College  |  August 3, 2020  |  Ashley Boucher

The Truth Behind How Much College Costs

What you’ll learn
  • Learn about the cost of one college class or credit.
  • Learn about average cost of college overall to prepare financially.
  • Learn about different tools that can help price your college costs.

Nine in ten families believe higher education is an investment in the student’s future, and the vast majority agree it’s part of the American Dream. With so much agreeance on the value of college, the cost is probably clear-cut, too, right? Well, not so much.

Similar to shopping for a car, the sticker price for college won’t give you the full story on how much a college, or a college class, costs. And while college doesn’t necessarily come with the same negotiating process your family might experience when shopping for a new vehicle, it can definitely cause the same amount of stress or uncertainty if you’re not an expert on the different variables that go into determining the price.

For starters, and as you might expect, the choices you make about the “type” of college and where you’ll attend will impact much you’ll end up paying. Decisions like private vs. public, 2- or 4-year, and in-state vs. out-of-state, can drive your college costs up or down.

Some families prefer to look at the cost of a single credit hour or semester, especially if you think you’ll take classes here and there. That’s fine, and many colleges will offer the price that way. But comparing the total cost of all classes needed to complete your program with tools like the College Planning Calculator can help you better prepare and build a customized plan.

How much does a college class cost?

First, you can look into the cost per credit hour. Like shopping around at different dealerships for different models, this price tag will vary, so let’s imagine the average cost of a college credit hour is $200. If a class is three credits, or credit hours, then the class is $600.

While shopping based on credit hour can be helpful, it may be equally (if not more) beneficial to look at your total spend, or the cost it’ll take to complete your program, on average.

Average cost of college

To get an understanding of the average cost of college, it’s helpful to hear from college families, many of whom have become experts on planning and paying. According to 2,000 families surveyed for “How America Pays for College 2020”,families spent an average of $30,017 on college in 2019-20.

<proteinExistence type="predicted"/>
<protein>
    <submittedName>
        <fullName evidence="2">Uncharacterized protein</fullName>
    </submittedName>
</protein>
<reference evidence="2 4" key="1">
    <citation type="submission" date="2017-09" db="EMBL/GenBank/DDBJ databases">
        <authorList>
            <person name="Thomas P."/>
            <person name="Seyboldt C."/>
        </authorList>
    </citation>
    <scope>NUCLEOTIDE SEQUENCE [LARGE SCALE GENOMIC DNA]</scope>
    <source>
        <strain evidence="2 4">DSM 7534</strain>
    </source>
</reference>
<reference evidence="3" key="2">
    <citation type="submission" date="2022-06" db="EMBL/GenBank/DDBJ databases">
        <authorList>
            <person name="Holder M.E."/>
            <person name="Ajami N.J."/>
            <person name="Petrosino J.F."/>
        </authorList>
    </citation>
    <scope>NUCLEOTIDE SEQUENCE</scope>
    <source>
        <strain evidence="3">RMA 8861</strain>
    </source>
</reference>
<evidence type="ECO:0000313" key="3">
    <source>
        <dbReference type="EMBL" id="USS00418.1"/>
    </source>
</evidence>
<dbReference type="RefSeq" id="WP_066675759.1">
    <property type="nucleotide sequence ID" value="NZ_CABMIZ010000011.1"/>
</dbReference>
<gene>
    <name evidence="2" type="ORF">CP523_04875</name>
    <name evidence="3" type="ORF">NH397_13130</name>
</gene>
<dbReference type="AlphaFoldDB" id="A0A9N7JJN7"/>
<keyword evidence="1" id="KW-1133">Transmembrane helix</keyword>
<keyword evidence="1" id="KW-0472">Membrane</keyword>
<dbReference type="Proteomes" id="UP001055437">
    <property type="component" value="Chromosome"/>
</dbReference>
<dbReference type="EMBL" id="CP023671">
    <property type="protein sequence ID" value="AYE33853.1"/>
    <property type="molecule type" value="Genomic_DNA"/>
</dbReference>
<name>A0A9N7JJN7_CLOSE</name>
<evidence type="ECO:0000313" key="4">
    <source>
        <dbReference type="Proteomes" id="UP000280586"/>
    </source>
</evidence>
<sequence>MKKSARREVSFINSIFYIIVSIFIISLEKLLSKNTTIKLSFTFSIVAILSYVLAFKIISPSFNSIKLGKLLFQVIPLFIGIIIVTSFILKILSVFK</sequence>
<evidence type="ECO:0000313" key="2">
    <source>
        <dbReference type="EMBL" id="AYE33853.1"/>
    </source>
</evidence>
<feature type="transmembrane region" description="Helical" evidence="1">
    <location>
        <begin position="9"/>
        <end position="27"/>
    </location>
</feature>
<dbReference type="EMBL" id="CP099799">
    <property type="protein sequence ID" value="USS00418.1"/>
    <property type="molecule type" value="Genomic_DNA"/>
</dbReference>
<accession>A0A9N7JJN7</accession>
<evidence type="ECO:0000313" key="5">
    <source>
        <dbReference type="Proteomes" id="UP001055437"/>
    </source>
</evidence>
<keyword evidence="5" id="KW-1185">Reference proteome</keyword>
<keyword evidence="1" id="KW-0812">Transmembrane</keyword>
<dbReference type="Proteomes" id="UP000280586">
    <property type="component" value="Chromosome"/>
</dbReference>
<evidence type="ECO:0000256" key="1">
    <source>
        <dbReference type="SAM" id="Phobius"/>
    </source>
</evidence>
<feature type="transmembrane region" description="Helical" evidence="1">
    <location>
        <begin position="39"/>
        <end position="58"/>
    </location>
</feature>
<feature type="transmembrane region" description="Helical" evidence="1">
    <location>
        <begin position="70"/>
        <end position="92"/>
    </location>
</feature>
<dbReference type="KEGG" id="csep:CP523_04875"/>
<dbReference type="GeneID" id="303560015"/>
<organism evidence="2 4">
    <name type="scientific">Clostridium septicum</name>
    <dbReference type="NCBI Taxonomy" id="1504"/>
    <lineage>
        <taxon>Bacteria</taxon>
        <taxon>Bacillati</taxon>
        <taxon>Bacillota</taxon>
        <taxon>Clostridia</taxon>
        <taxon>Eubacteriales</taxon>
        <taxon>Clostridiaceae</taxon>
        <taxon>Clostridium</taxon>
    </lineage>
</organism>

When you’re thinking about total cost, think about the extras. Consider all of the expenses associated with completing your degree. Make sure to include room and board if you’re staying on campus, or transportation costs if you’ll be driving back and forth. Of course you’ll need to eat, too, so part of your budget should include the campus meal plan or groceries. You’ll also need to account for books, supplies, and other costs like lab fees, etc. Creating a monthly budget is a convenient way of estimating your future expenses and savings needs.

College cost estimations and tools

There are a lot of tools in place to help you access higher education, and you can do it without breaking the bank. Resources include the Free Applications for Federal Student Aid (FAFSA), scholarships, grants, and dedicated college savings accounts (like 529s).

If college is still a few years away, using a college cost calculator can help you figure out how much your total cost of college will be, including a 5% increase in costs each year. Meaning you can look at a school’s annual cost this year, add in the number of years until you or your student goes to college and how long you expect to be in college, and find out just how much it may cost.

If college is in your near future, you’re probably already looking at different schools. Once you’ve decided on some that you’d like to apply to, it’s likely time to file the FAFSA, which opens up on October 1 for the next academic year. This is the gateway to $150 billion in federal aid. By filing the FAFSA, you could potentially unlock free money for college (scholarships and grants), and the opportunity to work on campus in exchange for a paycheck you can apply toward tuition or expenses (work-study). Plus, you can see if you’re eligible for subsidized or unsubsidized federal student loans. All of these details will be a part of the financial aid offer letters you’ll receive from the schools that have accepted you for admission.

Once you have your financial aid offer letters in hand, you can start comparing your options. Use a spreadsheet to understand the best financial aid offer, which will be determined by the total amount of expenses against the aid you can secure (and whether that aid is made up of mostly free money, or mostly loans).

Next, look for scholarships. Do this early and often, so you can drive that sticker price of college down even further with the best kind of bargaining tool: free money. Use online search tools, like Sallie Mae’s Scholarship Search (home to more than $24 billion in scholarships) to match with available scholarships.

When it comes to the cost of college, it’s not a simple one-size-fits-all price tag. But with the right tools, and a commitment to do some homework, you can gain a clear understanding of what’s ahead, and make sure your college investment is worth every penny. And this investment, unlike cars, won’t depreciate in value once you’re off campus!

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